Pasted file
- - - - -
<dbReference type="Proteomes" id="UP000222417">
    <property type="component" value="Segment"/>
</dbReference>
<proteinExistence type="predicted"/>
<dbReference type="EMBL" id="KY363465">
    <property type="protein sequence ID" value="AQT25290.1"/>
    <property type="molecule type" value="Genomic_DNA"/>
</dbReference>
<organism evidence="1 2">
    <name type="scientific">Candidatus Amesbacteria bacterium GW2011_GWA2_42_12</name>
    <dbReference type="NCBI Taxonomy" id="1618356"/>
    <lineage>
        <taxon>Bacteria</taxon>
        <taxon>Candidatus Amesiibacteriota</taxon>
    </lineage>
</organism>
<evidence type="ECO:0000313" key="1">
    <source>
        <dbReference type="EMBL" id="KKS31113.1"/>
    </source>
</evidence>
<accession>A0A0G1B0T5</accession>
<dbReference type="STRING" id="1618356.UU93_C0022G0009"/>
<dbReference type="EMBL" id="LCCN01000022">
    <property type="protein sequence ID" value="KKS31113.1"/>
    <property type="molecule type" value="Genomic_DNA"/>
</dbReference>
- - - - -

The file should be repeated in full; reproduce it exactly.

<dbReference type="Proteomes" id="UP000222417">
    <property type="component" value="Segment"/>
</dbReference>
<proteinExistence type="predicted"/>
<dbReference type="EMBL" id="KY363465">
    <property type="protein sequence ID" value="AQT25290.1"/>
    <property type="molecule type" value="Genomic_DNA"/>
</dbReference>
<organism evidence="1 2">
    <name type="scientific">Candidatus Amesbacteria bacterium GW2011_GWA2_42_12</name>
    <dbReference type="NCBI Taxonomy" id="1618356"/>
    <lineage>
        <taxon>Bacteria</taxon>
        <taxon>Candidatus Amesiibacteriota</taxon>
    </lineage>
</organism>
<evidence type="ECO:0000313" key="1">
    <source>
        <dbReference type="EMBL" id="KKS31113.1"/>
    </source>
</evidence>
<accession>A0A0G1B0T5</accession>
<dbReference type="STRING" id="1618356.UU93_C0022G0009"/>
<dbReference type="EMBL" id="LCCN01000022">
    <property type="protein sequence ID" value="KKS31113.1"/>
    <property type="molecule type" value="Genomic_DNA"/>
</dbReference>